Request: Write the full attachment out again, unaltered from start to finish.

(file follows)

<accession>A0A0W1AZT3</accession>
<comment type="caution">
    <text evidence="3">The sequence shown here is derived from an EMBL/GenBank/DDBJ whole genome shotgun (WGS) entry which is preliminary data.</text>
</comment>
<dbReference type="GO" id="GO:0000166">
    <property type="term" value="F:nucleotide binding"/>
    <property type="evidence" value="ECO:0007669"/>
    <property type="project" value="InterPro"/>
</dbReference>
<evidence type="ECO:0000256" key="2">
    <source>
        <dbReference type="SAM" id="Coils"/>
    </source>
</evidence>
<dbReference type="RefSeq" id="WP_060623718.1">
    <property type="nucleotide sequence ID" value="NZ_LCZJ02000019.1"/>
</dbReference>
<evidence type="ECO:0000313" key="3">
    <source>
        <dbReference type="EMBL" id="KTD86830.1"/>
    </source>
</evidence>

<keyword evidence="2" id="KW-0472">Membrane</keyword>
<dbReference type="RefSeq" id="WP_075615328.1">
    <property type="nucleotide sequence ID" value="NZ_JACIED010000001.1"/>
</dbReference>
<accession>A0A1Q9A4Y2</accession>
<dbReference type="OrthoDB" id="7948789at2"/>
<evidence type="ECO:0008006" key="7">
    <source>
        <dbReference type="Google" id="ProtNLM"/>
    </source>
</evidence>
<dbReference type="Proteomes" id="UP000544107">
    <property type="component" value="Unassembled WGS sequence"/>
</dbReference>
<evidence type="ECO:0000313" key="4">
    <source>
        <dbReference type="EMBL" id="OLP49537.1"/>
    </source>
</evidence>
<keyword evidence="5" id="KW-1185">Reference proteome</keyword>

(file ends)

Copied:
<accession>A0A0W1AZT3</accession>
<comment type="caution">
    <text evidence="3">The sequence shown here is derived from an EMBL/GenBank/DDBJ whole genome shotgun (WGS) entry which is preliminary data.</text>
</comment>
<dbReference type="GO" id="GO:0000166">
    <property type="term" value="F:nucleotide binding"/>
    <property type="evidence" value="ECO:0007669"/>
    <property type="project" value="InterPro"/>
</dbReference>
<evidence type="ECO:0000256" key="2">
    <source>
        <dbReference type="SAM" id="Coils"/>
    </source>
</evidence>
<dbReference type="RefSeq" id="WP_060623718.1">
    <property type="nucleotide sequence ID" value="NZ_LCZJ02000019.1"/>
</dbReference>
<evidence type="ECO:0000313" key="3">
    <source>
        <dbReference type="EMBL" id="KTD86830.1"/>
    </source>
</evidence>

<keyword evidence="2" id="KW-0472">Membrane</keyword>
<dbReference type="RefSeq" id="WP_075615328.1">
    <property type="nucleotide sequence ID" value="NZ_JACIED010000001.1"/>
</dbReference>
<accession>A0A1Q9A4Y2</accession>
<dbReference type="OrthoDB" id="7948789at2"/>
<evidence type="ECO:0008006" key="7">
    <source>
        <dbReference type="Google" id="ProtNLM"/>
    </source>
</evidence>
<dbReference type="Proteomes" id="UP000544107">
    <property type="component" value="Unassembled WGS sequence"/>
</dbReference>
<evidence type="ECO:0000313" key="4">
    <source>
        <dbReference type="EMBL" id="OLP49537.1"/>
    </source>
</evidence>
<keyword evidence="5" id="KW-1185">Reference proteome</keyword>